Website accessibility is the practice of enabling people with disabilities to use a website, meaning that they can navigate, understand and interact with its content. Most web-prohibiting disabilities fall under one of these four categories:
- Visual (i.e. blindness, color-blindness, farsightedness)
- Auditory (i.e partial hearing loss or deafness)
- Cognitive (i.e. memory loss, ADD, dyslexia)
- Physical (i.e. pain caused by movement, temporary lack of mobility, paralysis)
In a report published by the Centers for Disease Control, one out of every five adults in the U.S. has a disability, meaning that sites not adhering to even the simplest of accessibility practices are potentially blocking their content from an audience of around 53 million people.
Putting Website Accessibility Into Practice
The practice of website accessibility is especially important for health systems, as barriers to a hospital’s content may prevent individuals from finding the care they need to diagnose, manage or treat their disabilities. For example, a person interested in watching an ENT doctor on video may bounce if captions for the hearing impaired are not provided, while someone searching for an ophthalmologist may choose to exit a site if its standard text size is too small to read.
To begin breaking down these and other barriers to your healthcare content, here are ten ways to make your hospital’s website more accessible:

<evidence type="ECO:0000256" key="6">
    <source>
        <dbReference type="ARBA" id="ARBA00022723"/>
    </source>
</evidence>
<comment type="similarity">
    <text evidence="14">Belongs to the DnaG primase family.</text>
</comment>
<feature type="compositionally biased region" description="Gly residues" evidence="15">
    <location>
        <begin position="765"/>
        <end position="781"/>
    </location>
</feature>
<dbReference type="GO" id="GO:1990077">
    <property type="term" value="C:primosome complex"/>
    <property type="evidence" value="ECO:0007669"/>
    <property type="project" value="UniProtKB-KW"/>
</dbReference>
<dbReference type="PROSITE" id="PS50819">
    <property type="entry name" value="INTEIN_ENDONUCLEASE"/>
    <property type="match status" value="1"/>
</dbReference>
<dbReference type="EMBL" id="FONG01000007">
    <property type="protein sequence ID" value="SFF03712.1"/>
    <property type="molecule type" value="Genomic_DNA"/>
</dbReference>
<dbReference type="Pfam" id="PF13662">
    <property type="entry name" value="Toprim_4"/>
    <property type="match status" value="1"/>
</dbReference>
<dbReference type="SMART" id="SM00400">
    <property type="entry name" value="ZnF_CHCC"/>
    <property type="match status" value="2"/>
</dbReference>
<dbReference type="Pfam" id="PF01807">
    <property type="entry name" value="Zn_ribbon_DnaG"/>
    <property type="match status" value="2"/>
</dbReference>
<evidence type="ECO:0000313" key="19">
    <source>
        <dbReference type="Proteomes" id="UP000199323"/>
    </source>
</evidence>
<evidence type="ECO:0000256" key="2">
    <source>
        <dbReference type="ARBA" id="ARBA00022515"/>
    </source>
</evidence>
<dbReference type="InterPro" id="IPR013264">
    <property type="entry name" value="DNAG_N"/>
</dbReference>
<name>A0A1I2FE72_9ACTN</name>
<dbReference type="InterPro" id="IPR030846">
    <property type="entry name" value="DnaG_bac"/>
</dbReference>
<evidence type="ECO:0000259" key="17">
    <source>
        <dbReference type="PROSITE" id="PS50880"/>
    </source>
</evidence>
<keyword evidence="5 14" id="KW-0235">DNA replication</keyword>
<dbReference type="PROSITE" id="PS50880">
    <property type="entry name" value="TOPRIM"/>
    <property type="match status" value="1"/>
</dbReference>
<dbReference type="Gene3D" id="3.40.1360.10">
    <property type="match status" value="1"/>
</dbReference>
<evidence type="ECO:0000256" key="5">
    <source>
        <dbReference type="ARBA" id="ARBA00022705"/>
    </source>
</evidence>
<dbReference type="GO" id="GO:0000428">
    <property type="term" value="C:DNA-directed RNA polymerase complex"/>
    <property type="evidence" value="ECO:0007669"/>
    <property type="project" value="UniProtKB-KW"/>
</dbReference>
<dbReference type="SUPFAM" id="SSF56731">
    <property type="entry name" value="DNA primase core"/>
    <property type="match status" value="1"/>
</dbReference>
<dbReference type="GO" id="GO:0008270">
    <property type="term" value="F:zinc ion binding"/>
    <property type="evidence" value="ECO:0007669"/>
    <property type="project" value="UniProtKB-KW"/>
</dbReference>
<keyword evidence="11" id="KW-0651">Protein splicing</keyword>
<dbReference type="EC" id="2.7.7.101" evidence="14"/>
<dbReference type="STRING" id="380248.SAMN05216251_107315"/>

- Write content using language that is simple, clear and concise. For example, say “blood clot” instead of “thrombosis.”
- Offer content in more than one form (i.e. text, videos, images, podcasts, etc.).
- Add clear headers to your pages so that users can easily scan and navigate them to find what they need.
- Offer adjustable text size for visually impaired users who may be unable to read your standard-size text.
- Provide a high contrast between text and its background color to improve readability across your site.
- Do not rely solely on colors to convey information; use text or an ALT tag to supplement any color-systems on your site in support of those who are color-blind.
- Include transcripts and/or captions along with your videos to accommodate users with hearing impairments.
- Add images that illustrate text-based content to help support users with reading disabilities.
- Provide breadcrumb navigation to help people keep track of your site’s hierarchy. This is especially helpful for individuals with a memory loss or attention deficit disorder.
- Offer forms with word predictability to limit the amount of typing for those with physical impairments.
While some items like updating headers and adding images are less involved than others like re-writing content and redoing your color schemes, they all play an equal role in reducing barriers to your site’s content. And in addition to supporting website accessibility, implementing the items above will support the SEO (search engine optimization) health of your hospital’s website as well as overall user experience.
Have you taken any other steps to make your hospital’s healthcare content accessible to people with disabilities? Share your methods in the comments below.